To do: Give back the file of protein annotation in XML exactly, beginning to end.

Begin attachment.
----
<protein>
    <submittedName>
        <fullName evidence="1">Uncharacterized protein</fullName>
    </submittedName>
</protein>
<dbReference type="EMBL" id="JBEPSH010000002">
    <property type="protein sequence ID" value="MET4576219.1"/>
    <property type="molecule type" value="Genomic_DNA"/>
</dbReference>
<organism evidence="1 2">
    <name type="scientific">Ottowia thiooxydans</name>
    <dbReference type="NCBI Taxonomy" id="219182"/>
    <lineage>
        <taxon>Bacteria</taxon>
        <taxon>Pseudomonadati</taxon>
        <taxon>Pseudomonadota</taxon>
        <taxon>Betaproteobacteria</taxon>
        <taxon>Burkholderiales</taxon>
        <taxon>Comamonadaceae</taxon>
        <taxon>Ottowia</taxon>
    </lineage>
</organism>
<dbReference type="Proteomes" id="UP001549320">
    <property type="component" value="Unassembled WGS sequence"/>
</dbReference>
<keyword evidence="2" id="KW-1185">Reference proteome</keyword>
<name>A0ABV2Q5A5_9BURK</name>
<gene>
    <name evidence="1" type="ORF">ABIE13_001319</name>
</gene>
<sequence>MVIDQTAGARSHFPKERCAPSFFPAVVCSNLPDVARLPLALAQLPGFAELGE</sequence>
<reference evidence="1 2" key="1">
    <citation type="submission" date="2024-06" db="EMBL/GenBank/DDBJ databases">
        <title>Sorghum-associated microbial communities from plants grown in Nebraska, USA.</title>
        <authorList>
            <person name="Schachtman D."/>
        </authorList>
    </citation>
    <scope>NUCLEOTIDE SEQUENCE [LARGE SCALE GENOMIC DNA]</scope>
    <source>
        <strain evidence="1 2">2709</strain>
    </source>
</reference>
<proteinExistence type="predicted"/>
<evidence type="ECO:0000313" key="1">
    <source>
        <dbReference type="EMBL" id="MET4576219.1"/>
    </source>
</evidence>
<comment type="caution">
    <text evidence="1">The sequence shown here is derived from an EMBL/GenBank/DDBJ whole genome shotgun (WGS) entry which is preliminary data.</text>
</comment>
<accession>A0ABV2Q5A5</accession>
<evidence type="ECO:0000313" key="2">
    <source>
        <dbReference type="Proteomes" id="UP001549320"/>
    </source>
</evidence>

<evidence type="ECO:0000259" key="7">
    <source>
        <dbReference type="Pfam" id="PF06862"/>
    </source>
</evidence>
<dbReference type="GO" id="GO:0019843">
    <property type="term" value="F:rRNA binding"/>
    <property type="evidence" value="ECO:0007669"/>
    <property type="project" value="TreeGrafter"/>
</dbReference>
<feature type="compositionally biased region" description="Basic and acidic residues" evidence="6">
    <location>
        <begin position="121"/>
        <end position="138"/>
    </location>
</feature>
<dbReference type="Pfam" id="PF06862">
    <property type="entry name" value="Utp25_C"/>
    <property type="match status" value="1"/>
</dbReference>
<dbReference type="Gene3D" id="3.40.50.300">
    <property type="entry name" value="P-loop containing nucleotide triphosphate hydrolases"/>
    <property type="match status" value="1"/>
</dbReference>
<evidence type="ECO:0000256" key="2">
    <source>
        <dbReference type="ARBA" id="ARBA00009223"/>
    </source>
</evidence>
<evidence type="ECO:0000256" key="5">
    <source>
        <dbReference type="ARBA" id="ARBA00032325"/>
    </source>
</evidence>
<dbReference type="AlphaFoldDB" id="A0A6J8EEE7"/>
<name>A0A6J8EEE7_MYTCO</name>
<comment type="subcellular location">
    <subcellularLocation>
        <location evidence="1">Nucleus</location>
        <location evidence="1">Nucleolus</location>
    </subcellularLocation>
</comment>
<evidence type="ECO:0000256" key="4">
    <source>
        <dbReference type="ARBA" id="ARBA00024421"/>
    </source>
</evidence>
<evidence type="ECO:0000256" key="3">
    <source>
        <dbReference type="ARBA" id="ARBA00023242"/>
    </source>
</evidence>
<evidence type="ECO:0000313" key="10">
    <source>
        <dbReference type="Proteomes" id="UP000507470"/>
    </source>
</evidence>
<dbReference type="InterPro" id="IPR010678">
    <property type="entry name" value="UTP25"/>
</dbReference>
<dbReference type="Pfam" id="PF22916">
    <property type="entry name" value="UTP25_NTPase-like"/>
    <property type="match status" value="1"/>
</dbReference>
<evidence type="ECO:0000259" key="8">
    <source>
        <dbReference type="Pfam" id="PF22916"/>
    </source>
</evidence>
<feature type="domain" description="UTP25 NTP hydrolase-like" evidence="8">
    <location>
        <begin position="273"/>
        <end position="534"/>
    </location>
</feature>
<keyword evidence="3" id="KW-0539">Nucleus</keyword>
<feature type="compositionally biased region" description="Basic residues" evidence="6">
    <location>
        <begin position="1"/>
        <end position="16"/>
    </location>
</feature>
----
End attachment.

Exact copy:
<protein>
    <submittedName>
        <fullName evidence="1">Uncharacterized protein</fullName>
    </submittedName>
</protein>
<dbReference type="EMBL" id="JBEPSH010000002">
    <property type="protein sequence ID" value="MET4576219.1"/>
    <property type="molecule type" value="Genomic_DNA"/>
</dbReference>
<organism evidence="1 2">
    <name type="scientific">Ottowia thiooxydans</name>
    <dbReference type="NCBI Taxonomy" id="219182"/>
    <lineage>
        <taxon>Bacteria</taxon>
        <taxon>Pseudomonadati</taxon>
        <taxon>Pseudomonadota</taxon>
        <taxon>Betaproteobacteria</taxon>
        <taxon>Burkholderiales</taxon>
        <taxon>Comamonadaceae</taxon>
        <taxon>Ottowia</taxon>
    </lineage>
</organism>
<dbReference type="Proteomes" id="UP001549320">
    <property type="component" value="Unassembled WGS sequence"/>
</dbReference>
<keyword evidence="2" id="KW-1185">Reference proteome</keyword>
<name>A0ABV2Q5A5_9BURK</name>
<gene>
    <name evidence="1" type="ORF">ABIE13_001319</name>
</gene>
<sequence>MVIDQTAGARSHFPKERCAPSFFPAVVCSNLPDVARLPLALAQLPGFAELGE</sequence>
<reference evidence="1 2" key="1">
    <citation type="submission" date="2024-06" db="EMBL/GenBank/DDBJ databases">
        <title>Sorghum-associated microbial communities from plants grown in Nebraska, USA.</title>
        <authorList>
            <person name="Schachtman D."/>
        </authorList>
    </citation>
    <scope>NUCLEOTIDE SEQUENCE [LARGE SCALE GENOMIC DNA]</scope>
    <source>
        <strain evidence="1 2">2709</strain>
    </source>
</reference>
<proteinExistence type="predicted"/>
<evidence type="ECO:0000313" key="1">
    <source>
        <dbReference type="EMBL" id="MET4576219.1"/>
    </source>
</evidence>
<comment type="caution">
    <text evidence="1">The sequence shown here is derived from an EMBL/GenBank/DDBJ whole genome shotgun (WGS) entry which is preliminary data.</text>
</comment>
<accession>A0ABV2Q5A5</accession>
<evidence type="ECO:0000313" key="2">
    <source>
        <dbReference type="Proteomes" id="UP001549320"/>
    </source>
</evidence>

<evidence type="ECO:0000259" key="7">
    <source>
        <dbReference type="Pfam" id="PF06862"/>
    </source>
</evidence>
<dbReference type="GO" id="GO:0019843">
    <property type="term" value="F:rRNA binding"/>
    <property type="evidence" value="ECO:0007669"/>
    <property type="project" value="TreeGrafter"/>
</dbReference>
<feature type="compositionally biased region" description="Basic and acidic residues" evidence="6">
    <location>
        <begin position="121"/>
        <end position="138"/>
    </location>
</feature>
<dbReference type="Pfam" id="PF06862">
    <property type="entry name" value="Utp25_C"/>
    <property type="match status" value="1"/>
</dbReference>
<dbReference type="Gene3D" id="3.40.50.300">
    <property type="entry name" value="P-loop containing nucleotide triphosphate hydrolases"/>
    <property type="match status" value="1"/>
</dbReference>
<evidence type="ECO:0000256" key="2">
    <source>
        <dbReference type="ARBA" id="ARBA00009223"/>
    </source>
</evidence>
<evidence type="ECO:0000256" key="5">
    <source>
        <dbReference type="ARBA" id="ARBA00032325"/>
    </source>
</evidence>
<dbReference type="AlphaFoldDB" id="A0A6J8EEE7"/>
<name>A0A6J8EEE7_MYTCO</name>
<comment type="subcellular location">
    <subcellularLocation>
        <location evidence="1">Nucleus</location>
        <location evidence="1">Nucleolus</location>
    </subcellularLocation>
</comment>
<evidence type="ECO:0000256" key="4">
    <source>
        <dbReference type="ARBA" id="ARBA00024421"/>
    </source>
</evidence>
<evidence type="ECO:0000256" key="3">
    <source>
        <dbReference type="ARBA" id="ARBA00023242"/>
    </source>
</evidence>
<evidence type="ECO:0000313" key="10">
    <source>
        <dbReference type="Proteomes" id="UP000507470"/>
    </source>
</evidence>
<dbReference type="InterPro" id="IPR010678">
    <property type="entry name" value="UTP25"/>
</dbReference>
<dbReference type="Pfam" id="PF22916">
    <property type="entry name" value="UTP25_NTPase-like"/>
    <property type="match status" value="1"/>
</dbReference>
<evidence type="ECO:0000259" key="8">
    <source>
        <dbReference type="Pfam" id="PF22916"/>
    </source>
</evidence>
<feature type="domain" description="UTP25 NTP hydrolase-like" evidence="8">
    <location>
        <begin position="273"/>
        <end position="534"/>
    </location>
</feature>
<keyword evidence="3" id="KW-0539">Nucleus</keyword>
<feature type="compositionally biased region" description="Basic residues" evidence="6">
    <location>
        <begin position="1"/>
        <end position="16"/>
    </location>
</feature>